Hydrogen Embrittlement

The following photographs are from a bolt that failed when torqued to the appropriate ft-lb. The mode of fracture is a mixture of brittle intergranular, brittle cleavage and ductile dimples that is characteristic of hydrogen embrittlement. High strength steels are susceptible to hydrogen embrittlement when exposed to process that may allow hydrogen to diffuse into the steel. Manufacturing processes such as cathodic protection, electro-coating, phosphate plating and acid pickling can result in the entrapment of hydrogen in the steels.

Ductile Dimples and Brittle Transgranular Cleavage

The brittle transgranular cleavage facets are typically flat or angular and require more energy to rupture than the intergranular fracture but typically less than the ductile mode. The ductile dimples are cup-like features caused by microvoid coalescence during tensile rupture that require the most energy to fracture.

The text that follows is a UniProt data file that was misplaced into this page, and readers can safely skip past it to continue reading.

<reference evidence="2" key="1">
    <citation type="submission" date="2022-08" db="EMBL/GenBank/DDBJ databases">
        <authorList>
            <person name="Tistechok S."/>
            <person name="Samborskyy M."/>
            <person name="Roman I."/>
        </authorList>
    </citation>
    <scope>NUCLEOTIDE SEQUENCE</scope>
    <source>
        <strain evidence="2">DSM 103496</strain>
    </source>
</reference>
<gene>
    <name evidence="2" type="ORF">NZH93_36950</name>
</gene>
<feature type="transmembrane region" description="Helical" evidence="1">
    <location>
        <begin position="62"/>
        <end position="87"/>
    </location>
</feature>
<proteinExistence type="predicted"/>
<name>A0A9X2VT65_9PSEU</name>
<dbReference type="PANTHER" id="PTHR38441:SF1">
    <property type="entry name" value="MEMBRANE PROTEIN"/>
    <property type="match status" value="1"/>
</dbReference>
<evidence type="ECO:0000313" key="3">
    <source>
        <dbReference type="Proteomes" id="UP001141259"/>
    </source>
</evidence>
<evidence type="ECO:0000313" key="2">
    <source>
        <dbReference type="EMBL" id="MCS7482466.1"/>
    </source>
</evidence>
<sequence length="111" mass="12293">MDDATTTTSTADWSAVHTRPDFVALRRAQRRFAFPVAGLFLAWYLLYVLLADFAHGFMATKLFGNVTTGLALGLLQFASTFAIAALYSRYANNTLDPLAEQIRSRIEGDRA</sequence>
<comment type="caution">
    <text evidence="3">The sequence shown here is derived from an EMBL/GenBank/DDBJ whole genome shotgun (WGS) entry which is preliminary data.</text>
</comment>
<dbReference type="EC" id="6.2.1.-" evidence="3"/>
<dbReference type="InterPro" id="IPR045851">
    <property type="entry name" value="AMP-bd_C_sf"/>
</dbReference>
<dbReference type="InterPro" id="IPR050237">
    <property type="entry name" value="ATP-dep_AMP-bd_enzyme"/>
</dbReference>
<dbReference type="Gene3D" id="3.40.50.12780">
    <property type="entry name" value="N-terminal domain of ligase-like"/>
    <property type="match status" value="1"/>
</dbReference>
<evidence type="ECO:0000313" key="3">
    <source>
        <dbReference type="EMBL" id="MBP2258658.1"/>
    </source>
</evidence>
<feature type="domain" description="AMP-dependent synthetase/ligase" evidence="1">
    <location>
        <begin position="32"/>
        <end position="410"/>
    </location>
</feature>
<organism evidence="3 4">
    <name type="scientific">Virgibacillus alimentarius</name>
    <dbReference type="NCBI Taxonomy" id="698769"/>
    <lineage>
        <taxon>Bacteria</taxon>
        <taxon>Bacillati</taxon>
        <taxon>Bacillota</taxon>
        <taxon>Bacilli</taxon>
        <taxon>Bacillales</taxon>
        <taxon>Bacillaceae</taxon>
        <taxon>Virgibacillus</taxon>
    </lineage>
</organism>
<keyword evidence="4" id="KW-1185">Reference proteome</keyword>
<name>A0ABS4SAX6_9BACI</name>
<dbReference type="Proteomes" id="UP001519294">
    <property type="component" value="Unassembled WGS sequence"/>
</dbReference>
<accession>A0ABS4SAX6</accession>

Intergranular Fracture

The intergranular mode shows cracking along the prior austenitic grain boundaries where hydrogen can become entrapped. Intergranular fracture is the least desirable fracture mode. This is because it requires the least amount of energy to fracture when compared to the transgranular and dimple modes that are indicated in the above photographs.

Failed spindle shaft, fracture occurred within the reduced section of the shaft. The change in diameter concentrates the stress in the fillet area.

Failure Mode
Fatigue Fracture

The following photographs are from a shaft that failed on a spindle. The cause of the failure was due to a reversed bending fatigue cracking, caused by cyclic loading at the outer surface where there was a change in diameter of the shaft.